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I need random numbers from 1 to 9 (without 0).

//numbers 0 to 9
int iRand = rand() % 10;

But I need 1 to 9.


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Ok, I was young and needed the time... –  Ilyssis Jan 31 '13 at 12:56

7 Answers 7

up vote 11 down vote accepted

Just this:

int iRand = (rand() % 9) + 1;
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Ya thanks! Thats it. –  Ilyssis Jan 6 '11 at 23:48

Well, you know how to get a random integer in the range [0, x], right? That's:

rand() % (x + 1)

In your case, you've set x to 9, giving you rand() % 10. So how can you manipulate a range to get to 1-9? Well, since 0 is the minimum value coming out of this random number generator scheme, we know we'll need to add one to have a minimum of one:

rand() % (x + 1) + 1

Now you get the range [1, x + 1]. If that's suppose to be [1, 9], then x must be 8, giving:

rand() % 9 + 1

That's how you should think about these things.

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You are all right : ) –  Ilyssis Jan 6 '11 at 23:51


int iRand = 1 + rand() % 9;

It works by taking a random number from 0 to 8, then adding one to it (though I wrote those operations in the opposite order in the code -- which you do first comes down to personal preference).

Note that % has higher precedence than +, so parentheses aren't necessary (but may improve readability).

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To initialize the random number generator call srand(time(0)); Then, to set the integer x to a value between low (inclusive) and high (exclusive):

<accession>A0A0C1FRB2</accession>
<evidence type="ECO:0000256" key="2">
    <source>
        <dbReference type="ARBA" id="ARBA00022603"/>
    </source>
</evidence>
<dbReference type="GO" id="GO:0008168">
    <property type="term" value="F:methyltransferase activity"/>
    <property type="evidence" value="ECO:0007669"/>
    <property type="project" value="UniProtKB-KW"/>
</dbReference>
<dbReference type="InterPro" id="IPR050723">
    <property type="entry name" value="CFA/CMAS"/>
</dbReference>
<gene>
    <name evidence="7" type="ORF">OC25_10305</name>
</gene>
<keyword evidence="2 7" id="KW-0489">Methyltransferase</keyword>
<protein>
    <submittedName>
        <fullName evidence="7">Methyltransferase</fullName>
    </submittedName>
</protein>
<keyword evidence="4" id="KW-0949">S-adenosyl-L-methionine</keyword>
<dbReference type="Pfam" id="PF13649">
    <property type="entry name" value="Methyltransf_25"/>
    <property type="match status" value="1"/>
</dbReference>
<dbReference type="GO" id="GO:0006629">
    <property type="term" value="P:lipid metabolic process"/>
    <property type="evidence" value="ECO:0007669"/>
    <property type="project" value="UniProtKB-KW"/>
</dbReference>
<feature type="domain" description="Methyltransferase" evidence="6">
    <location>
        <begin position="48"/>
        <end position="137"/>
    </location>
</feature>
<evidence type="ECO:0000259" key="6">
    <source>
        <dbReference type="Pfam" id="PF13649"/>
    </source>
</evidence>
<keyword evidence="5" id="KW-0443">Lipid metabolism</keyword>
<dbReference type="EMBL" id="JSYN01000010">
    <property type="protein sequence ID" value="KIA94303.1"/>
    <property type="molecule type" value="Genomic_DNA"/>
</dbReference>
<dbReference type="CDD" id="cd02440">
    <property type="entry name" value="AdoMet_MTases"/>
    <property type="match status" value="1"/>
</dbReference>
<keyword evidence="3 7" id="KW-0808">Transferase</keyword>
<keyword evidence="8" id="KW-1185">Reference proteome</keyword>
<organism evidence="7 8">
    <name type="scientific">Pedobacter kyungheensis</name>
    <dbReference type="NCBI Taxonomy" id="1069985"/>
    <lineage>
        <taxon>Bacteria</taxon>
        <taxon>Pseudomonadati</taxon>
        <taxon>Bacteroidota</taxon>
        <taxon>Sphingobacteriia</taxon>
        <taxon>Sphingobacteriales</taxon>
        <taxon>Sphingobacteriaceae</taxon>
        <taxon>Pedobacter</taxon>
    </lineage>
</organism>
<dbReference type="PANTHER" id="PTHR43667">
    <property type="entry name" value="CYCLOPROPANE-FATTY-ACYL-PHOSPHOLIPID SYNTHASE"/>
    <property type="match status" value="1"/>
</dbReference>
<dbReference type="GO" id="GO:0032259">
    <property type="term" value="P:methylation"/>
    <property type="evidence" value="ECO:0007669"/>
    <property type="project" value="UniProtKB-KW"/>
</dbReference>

int x = int(floor(rand() / (RAND_MAX + 1.0) * (high-low) + low));

The floor() is not necessary if high and low are both non-negative.

Using modulus (%) for random numbers is not advisable, as you don't tend to get much variation in the low-order bits so you'll find a very weak distribution.

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How about

int iRand = (rand() % 9) + 1;

doh beaten by seconds

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This code returns a number which is guaranteed to be random: http://xkcd.com/221/

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Yes, a nice comic and all, but not an answer. Maybe a comment would have been better. –  GManNickG Jan 17 '11 at 21:34

Regardless that the answer is picked, modulo based ranging is biased. You can find that all over the internet. So if you really care about that then you have to do a bit more than that (assume arc4random() return a 4 byte integer):

#define NUMBER 9.0
#define RANDOM() (((int)(arc4random() / (float)0xffffffff * (float)NUMBER) + 1) % (NUMBER + 1))

I leave it to you to figure out the correct syntax since you sound like a quite capable developer.

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I my case I don't need a uniform distribution of random numbers. But thanks for your hint ... ; ) –  Ilyssis Jan 7 '11 at 10:08
Why the use of macro's and magic numbers? –  GManNickG Jan 17 '11 at 21:33

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